X is CR2, CH2, CHR, O, S, NH, NR, wherein R is an alkyl;
R2, R3, and R4 are each independently selected from the group consisting of hydrogen, deuterium, —CN, —CF3, and a halo; and
R1 is
—CH2CH2O(CH2)nR7, —CH2CH2CH2O(CH2)nR7, —CH2CH2CH2CH2O(CH2)nR7, —CH2(CH2)nR7, or, wherein n=1˜4 and
R7 is
wherein Z is a halogen, C1˜C3 alkyl, —CF3, —CN, or —CONR2, wherein R is hydrogen or a C1˜C3 alkyl, and * represents site of attachment.

4. The compound according to claim 3, wherein the compound has the formula (III),

wherein R1 is selected from the group consisting of
—CH2CH2O(CH2)nR7, —CH2CH2CH2O(CH2)nR7, —CH2CH2CH2CH2O(CH2)nR7, —CH2(CH2)nR7, or, wherein n=1˜4 and
R7 is
wherein Z is a halogen, C1˜C3 alkyl, —CF3, —CN, or —CONR2, wherein R is hydrogen or a C1˜C3 alkyl, and * represents site of attachment.

5. The compound according to claim 3, wherein B is deuterium and R2, R3, and R4 are hydrogen.

6. The compound according to claim 3, wherein B is fluorine (F); and R2, R3, and R4 are hydrogen.

7. The compound according to claim 3, wherein B, R2, R3, and R4 are hydrogen.

8. The compound according to claim 3, wherein said compound has the following structure:

9. A pharmaceutical composition comprising one or more compounds of claim 1, or a pharmaceutically acceptable salt thereof, together with one or more diluents, excipients or carriers.

10. The compound according to claim 1, wherein the compound is an antiviral agent.

11. The compound according to claim 1, wherein the compound is an antiviral agent for the treatment of a viral infection by flaviviridae viruses, including Dengue virus, West Nile virus, Yellow fever virus, Japanese encephalitis virus, Powassan virus, Zika virus, and Usutu virus; respiratory viruses, including MERS coronavirus, Influenza A H1N1 virus, Respiratory syncytial virus; Arenaviridae virus, including Tacaribe virus, Pichinde virus, Junin virus, Lassa fever virus, Lymphocytic Choriomeningitis virus; Filoviridae virus, including Ebolavirus, Marburgvirus; Togaviridae virus, including Venezuelan equine encephalitis virus, Eastern equine encephalitis virus, Western equine encephalitis virus, and Chikungunya virus; Mayarovirus; and Hantavirus.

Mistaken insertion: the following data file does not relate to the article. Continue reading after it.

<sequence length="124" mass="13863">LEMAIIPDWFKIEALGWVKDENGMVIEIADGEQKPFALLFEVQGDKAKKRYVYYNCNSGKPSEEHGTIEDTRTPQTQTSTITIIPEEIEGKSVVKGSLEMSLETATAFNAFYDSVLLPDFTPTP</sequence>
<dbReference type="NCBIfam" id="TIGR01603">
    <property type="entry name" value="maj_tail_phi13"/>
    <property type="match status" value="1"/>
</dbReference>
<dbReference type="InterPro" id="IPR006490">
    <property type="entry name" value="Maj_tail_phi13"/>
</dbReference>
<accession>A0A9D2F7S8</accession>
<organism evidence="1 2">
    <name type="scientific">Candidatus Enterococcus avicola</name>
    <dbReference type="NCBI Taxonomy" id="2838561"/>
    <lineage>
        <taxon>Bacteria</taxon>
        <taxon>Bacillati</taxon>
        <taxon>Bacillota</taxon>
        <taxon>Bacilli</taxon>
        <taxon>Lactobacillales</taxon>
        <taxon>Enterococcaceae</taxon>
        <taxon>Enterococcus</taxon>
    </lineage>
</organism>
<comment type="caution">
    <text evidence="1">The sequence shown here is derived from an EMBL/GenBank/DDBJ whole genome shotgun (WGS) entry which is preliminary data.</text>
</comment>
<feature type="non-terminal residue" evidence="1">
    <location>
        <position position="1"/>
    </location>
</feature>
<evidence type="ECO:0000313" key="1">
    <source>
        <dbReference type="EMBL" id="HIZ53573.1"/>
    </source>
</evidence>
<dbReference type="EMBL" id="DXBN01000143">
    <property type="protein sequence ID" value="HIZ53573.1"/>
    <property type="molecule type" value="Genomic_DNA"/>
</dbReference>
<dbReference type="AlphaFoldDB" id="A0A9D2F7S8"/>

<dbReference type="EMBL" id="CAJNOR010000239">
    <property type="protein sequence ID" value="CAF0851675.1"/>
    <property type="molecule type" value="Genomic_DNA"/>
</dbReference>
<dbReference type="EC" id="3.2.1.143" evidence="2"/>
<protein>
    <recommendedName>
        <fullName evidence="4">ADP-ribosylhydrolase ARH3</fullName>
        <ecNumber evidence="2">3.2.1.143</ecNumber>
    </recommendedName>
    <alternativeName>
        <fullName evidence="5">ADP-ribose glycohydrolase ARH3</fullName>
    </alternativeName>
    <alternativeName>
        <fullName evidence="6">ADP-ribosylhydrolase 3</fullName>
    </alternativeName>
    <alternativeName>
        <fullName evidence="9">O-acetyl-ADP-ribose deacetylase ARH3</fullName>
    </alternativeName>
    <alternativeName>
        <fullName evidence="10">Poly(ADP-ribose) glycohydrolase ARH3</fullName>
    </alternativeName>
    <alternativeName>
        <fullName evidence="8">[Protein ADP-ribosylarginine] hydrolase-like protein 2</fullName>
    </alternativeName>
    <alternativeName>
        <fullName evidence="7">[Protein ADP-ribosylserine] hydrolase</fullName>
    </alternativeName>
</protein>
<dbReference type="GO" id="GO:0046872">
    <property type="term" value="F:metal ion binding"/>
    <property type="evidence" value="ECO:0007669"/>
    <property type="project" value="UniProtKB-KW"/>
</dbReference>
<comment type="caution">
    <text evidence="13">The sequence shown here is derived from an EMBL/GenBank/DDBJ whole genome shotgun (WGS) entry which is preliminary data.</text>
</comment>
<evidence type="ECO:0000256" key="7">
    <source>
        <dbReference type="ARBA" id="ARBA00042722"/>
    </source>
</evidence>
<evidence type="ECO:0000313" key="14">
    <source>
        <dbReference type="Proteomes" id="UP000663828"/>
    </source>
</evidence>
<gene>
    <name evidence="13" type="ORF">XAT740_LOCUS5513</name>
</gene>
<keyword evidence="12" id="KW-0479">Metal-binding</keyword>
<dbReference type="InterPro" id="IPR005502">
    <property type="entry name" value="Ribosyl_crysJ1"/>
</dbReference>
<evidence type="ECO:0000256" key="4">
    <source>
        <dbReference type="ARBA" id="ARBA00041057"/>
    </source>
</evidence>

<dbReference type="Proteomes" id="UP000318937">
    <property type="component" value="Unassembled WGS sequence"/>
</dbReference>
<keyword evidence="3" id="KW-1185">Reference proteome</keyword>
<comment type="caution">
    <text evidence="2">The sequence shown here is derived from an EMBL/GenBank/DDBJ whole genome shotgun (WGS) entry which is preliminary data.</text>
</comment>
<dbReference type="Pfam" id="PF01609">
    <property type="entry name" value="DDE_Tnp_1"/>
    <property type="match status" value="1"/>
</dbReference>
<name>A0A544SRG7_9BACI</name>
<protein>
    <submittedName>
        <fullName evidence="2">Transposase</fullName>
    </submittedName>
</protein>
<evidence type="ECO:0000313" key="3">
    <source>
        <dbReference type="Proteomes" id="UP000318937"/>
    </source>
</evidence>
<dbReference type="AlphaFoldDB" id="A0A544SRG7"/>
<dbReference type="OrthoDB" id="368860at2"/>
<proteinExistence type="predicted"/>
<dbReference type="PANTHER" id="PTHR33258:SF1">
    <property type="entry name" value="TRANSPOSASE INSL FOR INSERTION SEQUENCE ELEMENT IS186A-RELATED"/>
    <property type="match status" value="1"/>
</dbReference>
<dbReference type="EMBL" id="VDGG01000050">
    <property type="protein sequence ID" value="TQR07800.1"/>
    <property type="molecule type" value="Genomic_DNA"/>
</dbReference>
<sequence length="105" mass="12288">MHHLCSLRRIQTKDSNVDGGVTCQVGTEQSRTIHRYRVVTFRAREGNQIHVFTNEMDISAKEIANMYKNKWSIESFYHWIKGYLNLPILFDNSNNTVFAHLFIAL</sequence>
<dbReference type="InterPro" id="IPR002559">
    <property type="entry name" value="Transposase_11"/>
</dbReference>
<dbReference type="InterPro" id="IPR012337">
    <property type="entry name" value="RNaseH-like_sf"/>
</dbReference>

12. A method for treating a patient with a viral infection, comprising the step of administering a therapeutically effective amount of one or more compounds of claim 1, and one or more carriers, diluents, or excipients, to a patient in need of relief from said infection.

13. A method for treating a patient with a viral infection, comprising the step of administering a therapeutically effective amount of a compound of claim 1 in combination with one or more other compounds of the same or different mode of action, and one or more carriers, diluents, or excipients, to a patient in need of relief from said viral infection.

14. A drug conjugate comprising one or more compounds of claim 1, wherein the conjugate confers cell-type or tissue type targeting or the conjugate targets another pathway that synergizes the action of compounds of claim 1.

15. A pharmaceutical composition comprising nanoparticles of one or more compounds of claim 1, together with one or more diluents, excipients or carriers.